The importance of fall prevention to older Philadelphians

Alicia Colombo

According to the Centers for Disease Control and Prevention (CDC), 3 million older adults come into the Emergency Room each year to be treated for falls. One in five falls causes serious injury, including traumatic brain injuries (TBIs) which are most commonly caused by falling.

While prevalent among older adults, falling is not a normal part of aging. There are many steps and prevention methods to mitigate the risk of falling, including one as easy as movement.

For Stephen Merrill, RN, Philadelphia Corporation for Aging’s (PCA’s) health promotion nurse supervisor, movement is key to reducing the risk of falls. While programs, such as “A Matter of Balance” and “Healthy Steps for Older Adults,” directly address movement in relation to falls prevention, Merrill also adds that “EnhanceFitness,” an evidence-based group exercise program, also supports falls prevention because it focuses on movement for overall health.

“Wherever you are physically, there is something you can do to prevent deconditioning and improve balance or strength,” Merrill said.

Movement and balance exercises are essential for building and maintaining strength in the body. Physical strength is important because it supports balance, which helps to prevent falls. Other PCA Health and Wellness programs, such as “A Matter of Balance,” also focus on improving balance and, most importantly, overcoming fears associated with falling and increasing activity levels for those who have concerns about falling.

Over the last few years, the conversations around falls prevention have increased as health care providers are discussing the long-term effects of falls.

“Recently, there’s been more recognition of what happens after a fall,” Merrill said. “One fall can increase the likelihood of another fall, so the discussion is how to prevent injury and keep people out of the hospital.”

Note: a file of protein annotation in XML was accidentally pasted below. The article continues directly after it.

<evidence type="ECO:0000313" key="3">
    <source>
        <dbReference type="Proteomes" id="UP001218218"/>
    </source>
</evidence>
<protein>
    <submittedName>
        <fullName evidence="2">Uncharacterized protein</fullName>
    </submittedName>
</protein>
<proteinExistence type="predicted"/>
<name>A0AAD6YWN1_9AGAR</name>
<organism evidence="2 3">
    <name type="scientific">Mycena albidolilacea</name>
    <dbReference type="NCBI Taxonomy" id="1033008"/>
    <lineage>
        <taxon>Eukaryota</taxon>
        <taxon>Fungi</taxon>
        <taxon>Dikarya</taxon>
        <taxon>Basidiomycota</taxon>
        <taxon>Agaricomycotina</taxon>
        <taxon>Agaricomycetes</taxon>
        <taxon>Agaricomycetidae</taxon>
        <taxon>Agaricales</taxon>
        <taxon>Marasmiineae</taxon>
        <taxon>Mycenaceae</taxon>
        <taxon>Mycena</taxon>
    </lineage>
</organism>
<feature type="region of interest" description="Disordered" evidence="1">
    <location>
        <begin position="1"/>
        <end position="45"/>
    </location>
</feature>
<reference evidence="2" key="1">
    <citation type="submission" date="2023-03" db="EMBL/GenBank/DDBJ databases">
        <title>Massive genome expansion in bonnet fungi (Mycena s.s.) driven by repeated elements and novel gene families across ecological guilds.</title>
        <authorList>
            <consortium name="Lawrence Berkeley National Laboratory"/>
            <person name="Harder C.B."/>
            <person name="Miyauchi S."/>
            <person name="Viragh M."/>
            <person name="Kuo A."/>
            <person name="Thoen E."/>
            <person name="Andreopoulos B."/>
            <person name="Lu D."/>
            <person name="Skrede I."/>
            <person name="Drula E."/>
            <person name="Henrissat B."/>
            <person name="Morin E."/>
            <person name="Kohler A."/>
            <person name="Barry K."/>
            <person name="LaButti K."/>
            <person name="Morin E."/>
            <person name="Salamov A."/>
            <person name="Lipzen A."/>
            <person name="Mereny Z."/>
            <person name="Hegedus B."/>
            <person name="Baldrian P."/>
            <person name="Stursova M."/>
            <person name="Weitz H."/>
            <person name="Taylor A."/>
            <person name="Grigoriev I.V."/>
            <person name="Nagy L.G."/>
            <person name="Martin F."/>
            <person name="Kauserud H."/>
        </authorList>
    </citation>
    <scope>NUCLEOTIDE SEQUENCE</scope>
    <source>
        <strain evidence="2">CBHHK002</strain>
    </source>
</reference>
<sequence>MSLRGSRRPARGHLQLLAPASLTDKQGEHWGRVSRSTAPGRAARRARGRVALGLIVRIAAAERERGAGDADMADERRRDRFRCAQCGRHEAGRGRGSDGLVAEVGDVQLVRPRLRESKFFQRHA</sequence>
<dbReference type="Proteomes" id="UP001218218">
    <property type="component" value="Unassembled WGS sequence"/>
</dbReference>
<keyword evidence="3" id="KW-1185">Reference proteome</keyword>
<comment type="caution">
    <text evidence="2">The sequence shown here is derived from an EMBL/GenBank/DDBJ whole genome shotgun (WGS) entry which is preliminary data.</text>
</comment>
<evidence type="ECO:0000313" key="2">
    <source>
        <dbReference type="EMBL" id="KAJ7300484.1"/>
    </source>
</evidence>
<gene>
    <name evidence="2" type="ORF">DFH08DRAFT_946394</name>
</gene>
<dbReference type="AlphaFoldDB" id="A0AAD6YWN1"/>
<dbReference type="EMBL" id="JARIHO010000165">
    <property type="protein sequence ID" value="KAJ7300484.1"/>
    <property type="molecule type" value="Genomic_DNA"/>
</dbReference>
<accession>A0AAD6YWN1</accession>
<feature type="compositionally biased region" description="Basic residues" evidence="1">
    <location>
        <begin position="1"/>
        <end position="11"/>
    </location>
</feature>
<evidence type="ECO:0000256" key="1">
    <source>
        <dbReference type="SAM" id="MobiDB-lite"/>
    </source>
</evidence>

According to CDC data, falls are the underlying cause of death for more than 100 Pennsylvanians each year.

In addition to physical measures that mitigate fall risks, evaluating environmental factors can further help to prevent falls. According to the National Council on Aging (NCOA), more than half of falls take place inside the home. So, it is important to keep homes accessible and easy to move through.

Some considerations Merrill notes include making sure rooms are well-lit and are free of items that may pose a tripping hazard. He also discourages area rugs that could slide from under an individual’s feet and says adding no-skid surfaces can help to prevent slipping and falling. Tips include adding a non-skid mat to the bottom of a shower or tub. Grab bars in showers, as well as sturdy rails, will help support an individual while bathing. Sturdy exterior handrails and stable steps/porches are important considerations for many Philadelphia homes, since many are older and often fall into disrepair.

For those who are in need of home repairs or would like to install rails or grab bars in their home, PCA’s Senior Housing Assistance Repair Program (SHARP) provides minor repairs and modifications to make homes safer and more secure for income-eligible Philadelphia homeowners. SHARP also evaluates homes for safety and makes recommendations to help older residents avoid tripping or falling. For more information on PCA’s SHARP Program and current Health and Wellness programs being offered, please call PCA’s Helpline at 215-765-9040.

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